Baxter had laughed it off, making a joke about Sigourney Weaver’s tits to distract Toby, but he wondered. He also worried and when he realized what had happened he began to use precautions. Formaldehyde became a staple of his daily skin care routine.

Baxter was forced to take two weeks off of work, the last three days of which he didn’t remember. When he woke up on the last day, he was covered in blood and there were several rat carcasses around his body. Apparently, while he slept the rats had decided he might taste like garbage, a favorite among the rat population, so they came in and nibbled on his feet. Thankfully they only got stuffing while they nibbled on his brown slippers. He wished they hadn’t come at all. The rats didn’t seem to bother him while he was sleeping, and from the looks of it he had gotten the best of them. There were easily fifteen dead rats, or at least the pieces of them, strewn about his pale green and yellow bedroom. Now his bedroom looked a little more like Christmas with the blood on the walls, carpet, and his body.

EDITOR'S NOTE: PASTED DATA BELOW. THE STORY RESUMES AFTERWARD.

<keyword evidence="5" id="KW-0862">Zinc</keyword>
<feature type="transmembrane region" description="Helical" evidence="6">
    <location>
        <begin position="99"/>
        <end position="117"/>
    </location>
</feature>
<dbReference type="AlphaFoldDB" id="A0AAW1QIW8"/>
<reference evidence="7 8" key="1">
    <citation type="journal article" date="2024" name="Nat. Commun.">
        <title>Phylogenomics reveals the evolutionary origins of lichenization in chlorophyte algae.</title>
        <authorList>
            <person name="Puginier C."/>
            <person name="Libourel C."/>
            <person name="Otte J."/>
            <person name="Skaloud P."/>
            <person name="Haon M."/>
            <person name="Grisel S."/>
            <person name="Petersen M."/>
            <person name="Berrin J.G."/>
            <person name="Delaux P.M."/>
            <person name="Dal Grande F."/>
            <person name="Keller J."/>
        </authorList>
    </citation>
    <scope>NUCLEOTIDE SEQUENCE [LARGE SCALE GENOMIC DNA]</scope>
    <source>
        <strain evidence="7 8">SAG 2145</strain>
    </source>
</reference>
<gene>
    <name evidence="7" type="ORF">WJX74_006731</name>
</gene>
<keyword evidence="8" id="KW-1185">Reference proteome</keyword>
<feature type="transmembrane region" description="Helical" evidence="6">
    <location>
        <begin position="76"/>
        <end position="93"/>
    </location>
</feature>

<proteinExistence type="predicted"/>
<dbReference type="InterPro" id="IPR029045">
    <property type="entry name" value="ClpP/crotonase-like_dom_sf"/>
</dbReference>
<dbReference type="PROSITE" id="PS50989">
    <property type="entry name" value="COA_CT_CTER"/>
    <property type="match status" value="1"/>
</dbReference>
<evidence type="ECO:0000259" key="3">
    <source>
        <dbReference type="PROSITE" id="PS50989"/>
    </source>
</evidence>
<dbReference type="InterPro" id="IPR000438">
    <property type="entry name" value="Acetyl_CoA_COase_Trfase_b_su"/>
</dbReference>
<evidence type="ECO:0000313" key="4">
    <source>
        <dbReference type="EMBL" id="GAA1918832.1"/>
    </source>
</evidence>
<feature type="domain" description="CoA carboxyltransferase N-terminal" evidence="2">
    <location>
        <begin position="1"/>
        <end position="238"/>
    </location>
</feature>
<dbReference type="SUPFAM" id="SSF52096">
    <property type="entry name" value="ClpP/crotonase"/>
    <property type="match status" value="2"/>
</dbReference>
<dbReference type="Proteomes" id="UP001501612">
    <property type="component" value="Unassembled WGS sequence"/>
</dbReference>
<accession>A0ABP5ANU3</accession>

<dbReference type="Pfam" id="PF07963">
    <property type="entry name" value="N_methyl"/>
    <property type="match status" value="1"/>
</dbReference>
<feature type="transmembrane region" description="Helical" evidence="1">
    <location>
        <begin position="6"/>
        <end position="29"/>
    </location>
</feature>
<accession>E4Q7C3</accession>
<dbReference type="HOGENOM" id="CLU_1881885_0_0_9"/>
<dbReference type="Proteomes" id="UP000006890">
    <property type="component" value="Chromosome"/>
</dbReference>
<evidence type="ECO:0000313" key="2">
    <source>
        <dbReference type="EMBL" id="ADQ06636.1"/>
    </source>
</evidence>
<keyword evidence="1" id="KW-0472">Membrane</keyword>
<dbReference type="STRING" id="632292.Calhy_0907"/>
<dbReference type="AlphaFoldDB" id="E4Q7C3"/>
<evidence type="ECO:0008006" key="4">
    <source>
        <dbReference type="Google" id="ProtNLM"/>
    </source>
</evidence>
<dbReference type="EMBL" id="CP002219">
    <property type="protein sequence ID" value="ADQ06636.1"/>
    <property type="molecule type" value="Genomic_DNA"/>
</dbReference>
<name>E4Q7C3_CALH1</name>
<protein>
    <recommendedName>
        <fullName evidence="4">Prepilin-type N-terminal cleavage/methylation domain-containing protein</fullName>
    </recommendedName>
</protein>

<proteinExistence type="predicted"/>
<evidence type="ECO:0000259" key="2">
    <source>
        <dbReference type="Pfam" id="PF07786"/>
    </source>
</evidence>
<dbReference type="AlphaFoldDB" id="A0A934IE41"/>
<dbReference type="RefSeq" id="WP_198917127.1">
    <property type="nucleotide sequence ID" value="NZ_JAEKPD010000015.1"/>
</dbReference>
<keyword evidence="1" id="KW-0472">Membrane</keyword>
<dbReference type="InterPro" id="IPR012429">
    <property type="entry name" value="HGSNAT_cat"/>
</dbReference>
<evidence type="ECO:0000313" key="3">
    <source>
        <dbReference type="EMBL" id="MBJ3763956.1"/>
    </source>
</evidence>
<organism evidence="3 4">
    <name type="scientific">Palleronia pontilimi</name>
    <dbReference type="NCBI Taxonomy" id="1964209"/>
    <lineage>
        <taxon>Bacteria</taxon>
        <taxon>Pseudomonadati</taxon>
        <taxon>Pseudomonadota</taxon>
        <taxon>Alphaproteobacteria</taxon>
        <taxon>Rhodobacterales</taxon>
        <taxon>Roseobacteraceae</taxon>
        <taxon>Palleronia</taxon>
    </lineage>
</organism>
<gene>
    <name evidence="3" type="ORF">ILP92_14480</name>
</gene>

Jane had wanted to come over and bring him soup, or something to make him feel better. She wasn’t much of a cook and had gotten on a vegan kick, which was annoying since he was a rare steak and fries man. He didn’t care for miso soup, or tofu, or raw vegetables, or any of the other crap she brought by. So he told her no, don’t come over, and ignored the hurt and whiney voice on the other end of the line. Jane was beginning to bore him. She was too vanilla in her tastes, wanting to watch chick flicks and cry on his shoulder. Jane even begged to stick with the missionary position when they had sex. Baxter had begun to think about dumping her, yet it was so hard to find a simple, easy to maintain girlfriend.